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Troup had it all working

By KEVIN ECKLEBERRY

Daily News

The Pickens County Dragons were riding high heading into last week’s state-playoff showdown with the Troup Tigers.

Pickens County was 11-0, and it was coming off the first state-playoff victory in the history of the program.

The Dragons were no match for the high-powered Tigers, though.

The Tigers were ahead 14-0 moments into the game, and they led 28-0 after the first quarter and 41-0 at the half.

By the time the clock hit zero, Troup had a 53-14 victory to advance to the state quarterfinals for the first time since 2003.

Troup will travel to Cairo on Friday with a berth in the Class AAAA semifinals on the line.

Troup had everything working in last week’s blowout win over Pickens County, with head coach Tanner Glisson calling it “the best game we’ve played all year.”

Troup made it look easy against a Pickens County team that had blown out nearly every team on its schedule.

A Pickens County offense that had been scoring close to 50 points per game was shut down, and Troup was able to do whatever it wanted to when it had the

ball.

“We had a great week of practice, and overall we’re very, very pleased,” Glisson said.

Here are some reasons why Troup was able to dispatch Pickens County in such comfortable fashion:

FAST START: In its lone loss of the season, Troup trailed 14-0 less than two minutes into the game and it never recovered on the way to a 43-10 setback against Cartersville.

In the Pickens County game, it was a role reversal.

Troup, thanks to two touchdown runs by Kobe Hudson, led 14-0, seemingly before the National Anthem had even finished being played.

“I told the coaches on the headsets when we got up like that, man this is their Cartersville right here,” Glisson said. “It was exactly what it turned into.”

Troup never let up after that, putting the game away early and not giving Pickens County even a thought of mounting a comeback.

“I think it being win or go home situation, it didn’t take much to get their attention,” Glisson said. “We kept our foot on the gas.”

UNSTOPPABLE OFFENSE: All of Troup’s offensive weapons were on display on the turf of Pickens County’s stadium.

With quarterback Kobe Hudson leading the way, the Tigers were unstoppable offensively, at least until late in the game when the starters had long left the field.

Hudson, a wide receiver during his first two seasons as a high-school player, moved to quarterback this year, and he has been making defenses look silly since day one.

Pickens County was helpless to slow Hudson, who accounted for five total touchdowns.

Hudson completed 7-of-13 passes for 201 yards with two touchdowns, and he also ran for 127 yards on just seven attempts with three touchdowns.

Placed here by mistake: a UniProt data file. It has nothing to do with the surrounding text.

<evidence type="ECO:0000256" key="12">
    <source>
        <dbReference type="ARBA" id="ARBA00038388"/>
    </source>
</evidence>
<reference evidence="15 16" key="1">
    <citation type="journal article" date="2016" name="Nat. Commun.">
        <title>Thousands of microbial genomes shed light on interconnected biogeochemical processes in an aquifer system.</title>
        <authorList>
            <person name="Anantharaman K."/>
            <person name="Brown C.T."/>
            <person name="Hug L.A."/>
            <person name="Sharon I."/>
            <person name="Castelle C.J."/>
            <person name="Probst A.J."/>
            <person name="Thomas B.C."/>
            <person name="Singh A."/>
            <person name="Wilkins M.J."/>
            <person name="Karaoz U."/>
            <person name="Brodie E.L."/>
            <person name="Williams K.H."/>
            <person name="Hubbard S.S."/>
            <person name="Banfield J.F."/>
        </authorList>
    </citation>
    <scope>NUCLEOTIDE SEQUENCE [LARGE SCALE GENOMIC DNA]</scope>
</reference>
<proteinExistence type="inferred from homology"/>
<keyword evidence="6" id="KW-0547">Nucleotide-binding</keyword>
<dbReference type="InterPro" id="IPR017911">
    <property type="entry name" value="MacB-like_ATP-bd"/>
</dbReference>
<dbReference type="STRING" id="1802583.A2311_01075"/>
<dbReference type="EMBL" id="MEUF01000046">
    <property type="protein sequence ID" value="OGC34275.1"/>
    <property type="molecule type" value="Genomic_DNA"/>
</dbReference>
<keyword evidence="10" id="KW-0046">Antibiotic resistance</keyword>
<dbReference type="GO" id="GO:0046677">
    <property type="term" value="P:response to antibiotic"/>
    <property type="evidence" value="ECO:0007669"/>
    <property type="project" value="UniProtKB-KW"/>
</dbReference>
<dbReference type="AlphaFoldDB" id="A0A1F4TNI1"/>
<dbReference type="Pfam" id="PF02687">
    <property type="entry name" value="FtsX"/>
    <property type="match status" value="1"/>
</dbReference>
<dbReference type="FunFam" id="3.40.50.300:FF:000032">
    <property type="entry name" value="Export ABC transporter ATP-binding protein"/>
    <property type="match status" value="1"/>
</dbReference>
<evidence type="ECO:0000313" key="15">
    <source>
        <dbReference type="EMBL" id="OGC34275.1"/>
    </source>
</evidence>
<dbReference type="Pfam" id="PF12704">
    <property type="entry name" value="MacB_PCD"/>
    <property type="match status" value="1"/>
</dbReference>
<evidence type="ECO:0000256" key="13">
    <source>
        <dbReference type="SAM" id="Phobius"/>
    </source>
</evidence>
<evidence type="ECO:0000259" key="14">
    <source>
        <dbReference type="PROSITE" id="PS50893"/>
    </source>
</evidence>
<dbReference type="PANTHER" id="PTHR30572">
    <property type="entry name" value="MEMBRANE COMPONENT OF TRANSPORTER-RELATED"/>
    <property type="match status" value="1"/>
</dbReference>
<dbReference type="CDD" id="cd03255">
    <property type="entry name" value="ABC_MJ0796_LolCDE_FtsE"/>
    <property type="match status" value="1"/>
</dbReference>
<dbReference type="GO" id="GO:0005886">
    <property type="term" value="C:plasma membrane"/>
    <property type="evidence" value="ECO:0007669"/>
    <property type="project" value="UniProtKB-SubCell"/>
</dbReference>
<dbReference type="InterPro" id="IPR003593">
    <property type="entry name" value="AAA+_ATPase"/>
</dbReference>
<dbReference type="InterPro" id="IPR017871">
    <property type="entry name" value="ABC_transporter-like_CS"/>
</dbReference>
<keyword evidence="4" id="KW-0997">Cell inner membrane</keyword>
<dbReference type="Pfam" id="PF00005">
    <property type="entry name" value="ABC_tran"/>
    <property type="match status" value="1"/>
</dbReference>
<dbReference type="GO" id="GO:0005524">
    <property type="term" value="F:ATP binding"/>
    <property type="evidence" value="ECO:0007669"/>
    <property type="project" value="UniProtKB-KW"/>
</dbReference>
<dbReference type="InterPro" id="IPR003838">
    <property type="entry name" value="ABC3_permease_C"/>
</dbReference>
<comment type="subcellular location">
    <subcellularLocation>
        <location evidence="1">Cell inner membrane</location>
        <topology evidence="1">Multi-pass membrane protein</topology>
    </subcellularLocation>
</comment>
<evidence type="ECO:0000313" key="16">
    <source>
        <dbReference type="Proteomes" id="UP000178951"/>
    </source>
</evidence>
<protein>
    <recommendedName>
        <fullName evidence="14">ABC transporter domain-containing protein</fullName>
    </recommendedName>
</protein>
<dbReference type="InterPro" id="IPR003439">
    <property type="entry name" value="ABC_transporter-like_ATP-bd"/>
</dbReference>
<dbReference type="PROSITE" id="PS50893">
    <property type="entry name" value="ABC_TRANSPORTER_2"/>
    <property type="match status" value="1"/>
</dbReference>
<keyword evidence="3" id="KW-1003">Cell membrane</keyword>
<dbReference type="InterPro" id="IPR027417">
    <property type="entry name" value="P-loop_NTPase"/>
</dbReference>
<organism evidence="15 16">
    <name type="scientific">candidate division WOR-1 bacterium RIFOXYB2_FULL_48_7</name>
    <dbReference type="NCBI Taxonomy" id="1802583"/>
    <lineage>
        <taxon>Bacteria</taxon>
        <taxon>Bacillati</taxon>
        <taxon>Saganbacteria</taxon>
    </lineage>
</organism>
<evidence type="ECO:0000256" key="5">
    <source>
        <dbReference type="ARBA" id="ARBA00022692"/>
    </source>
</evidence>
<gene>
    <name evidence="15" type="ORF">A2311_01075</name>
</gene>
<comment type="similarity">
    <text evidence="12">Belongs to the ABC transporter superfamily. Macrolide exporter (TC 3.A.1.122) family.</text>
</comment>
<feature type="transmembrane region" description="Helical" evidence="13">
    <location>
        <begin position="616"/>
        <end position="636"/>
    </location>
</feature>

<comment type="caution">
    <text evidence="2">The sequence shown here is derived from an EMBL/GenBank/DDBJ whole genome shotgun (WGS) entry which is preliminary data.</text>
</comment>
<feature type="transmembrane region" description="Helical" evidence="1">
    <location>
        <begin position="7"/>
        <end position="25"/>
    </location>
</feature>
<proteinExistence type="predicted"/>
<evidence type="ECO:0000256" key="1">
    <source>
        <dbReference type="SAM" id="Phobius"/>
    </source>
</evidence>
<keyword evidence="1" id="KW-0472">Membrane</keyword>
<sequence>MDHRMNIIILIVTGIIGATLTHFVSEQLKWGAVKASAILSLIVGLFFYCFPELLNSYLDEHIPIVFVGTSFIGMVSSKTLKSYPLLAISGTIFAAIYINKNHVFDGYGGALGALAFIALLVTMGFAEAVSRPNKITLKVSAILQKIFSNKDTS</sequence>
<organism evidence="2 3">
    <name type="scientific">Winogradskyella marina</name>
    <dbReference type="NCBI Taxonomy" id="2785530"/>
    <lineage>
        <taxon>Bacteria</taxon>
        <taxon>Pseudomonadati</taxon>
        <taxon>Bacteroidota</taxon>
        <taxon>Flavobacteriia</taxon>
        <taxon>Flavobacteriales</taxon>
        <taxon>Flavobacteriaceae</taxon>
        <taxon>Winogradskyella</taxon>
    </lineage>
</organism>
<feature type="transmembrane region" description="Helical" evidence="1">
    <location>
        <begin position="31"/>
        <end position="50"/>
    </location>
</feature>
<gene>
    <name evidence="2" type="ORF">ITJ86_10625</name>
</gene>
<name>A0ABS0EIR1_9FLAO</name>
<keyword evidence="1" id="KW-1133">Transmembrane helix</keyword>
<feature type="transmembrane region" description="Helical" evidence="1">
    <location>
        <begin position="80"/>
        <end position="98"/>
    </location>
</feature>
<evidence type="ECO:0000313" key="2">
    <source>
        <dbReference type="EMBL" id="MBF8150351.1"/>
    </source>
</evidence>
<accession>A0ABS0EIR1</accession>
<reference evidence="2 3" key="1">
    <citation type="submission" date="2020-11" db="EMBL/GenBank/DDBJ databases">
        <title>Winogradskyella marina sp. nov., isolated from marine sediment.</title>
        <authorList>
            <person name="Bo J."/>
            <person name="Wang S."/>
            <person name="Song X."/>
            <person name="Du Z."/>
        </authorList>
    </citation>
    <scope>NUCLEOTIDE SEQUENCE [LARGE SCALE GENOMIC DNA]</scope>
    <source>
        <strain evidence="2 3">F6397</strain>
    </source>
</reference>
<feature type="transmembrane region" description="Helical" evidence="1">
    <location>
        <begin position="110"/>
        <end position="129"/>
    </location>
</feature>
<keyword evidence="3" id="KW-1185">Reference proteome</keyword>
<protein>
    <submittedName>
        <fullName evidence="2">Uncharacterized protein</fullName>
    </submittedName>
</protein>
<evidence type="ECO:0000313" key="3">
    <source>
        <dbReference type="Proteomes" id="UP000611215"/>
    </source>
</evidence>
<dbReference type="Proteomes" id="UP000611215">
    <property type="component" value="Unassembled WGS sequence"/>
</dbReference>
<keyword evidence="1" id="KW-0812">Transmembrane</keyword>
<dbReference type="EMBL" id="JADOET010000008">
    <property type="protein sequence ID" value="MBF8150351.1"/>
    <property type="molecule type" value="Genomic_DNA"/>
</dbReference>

For the season, Hudson has thrown for 3,007 yards in 12 games with 28 touchdowns, and he’s run for 1,051 yards with 15 touchdowns.

Against Pickens, Hudson’s touchdown passes both went to junior Ja’Rell Smith, whose scoring catches covered a total of 125 yards.

Jamari Thrash also made some big plays in the passing game with three catches for 63 yards, and Tyree Carlisle and Joko Willis each had one reception.

Troup ran the ball at will.

With Hudson leading the way, Troup ran for 344 yards on 29 attempts, good for an average of 12 yards per carry.

Trey Williams needed just eight carries to amass 110 yards, and Carisle ran for 85 yards on nine attempts.

Overall, Troup ran for 344 yards on 29 attempts, an average of 11.9 yards per carry.

STINGY DEFENSE: While the Tigers were marching up and down the field on offense, their defense smothered the Dragons.

Before facing Troup, Pickens County’s low-point total for the season came in a 31-21 victory over Ridgeland.

Against Troup, Pickens County was held to 14 points, and those points came long after the outcome had been decided.

“Defensively, they worked really hard,” Glisson said. “We had a really good scheme. The coaches worked their tail off last week to get everybody prepared and ready to go, because it was a very difficult and our kids took to it really good. The biggest thing was, we didn’t want to give up big plays on big chunks, and I thought we did that.”

Among the defensive standouts for Troup were outside linebackers King Mwikuta and Devon Hill, inside linebacker Kevin Martin, and defensive lineman Kaliff Thornton.

Hill provided one of the night’s top highlights when he picked off a pass in the first half and raced 40 yards to the end zone for a defensive touchdown.

Glisson spent much of the week leading up to the game preparing his defensive players to face a Pickens County offense that features a variety of formation, and Troup was up to the challenge.

“It’s easy to make adjustments when you’ve got kids that have been around the block,” Glisson said.

PLENTY OF HELP: While the wins and losses go on Glisson’s record, he consistently acknowledges the yeomen’s work done by his assistants, many of whom have been with him since he became head in 2015.

Leading up to the Pickens County game, those coaches made sure every Troup player was prepared for whatever they’d face when kickoff arrived.

“Having that continuity, being able to make adjustments, and those guys being unselfish, that’s the name of the game,” Glisson said. “They kind of know what I’m thinking before I say it. That means volumes to have those guys as assistants.”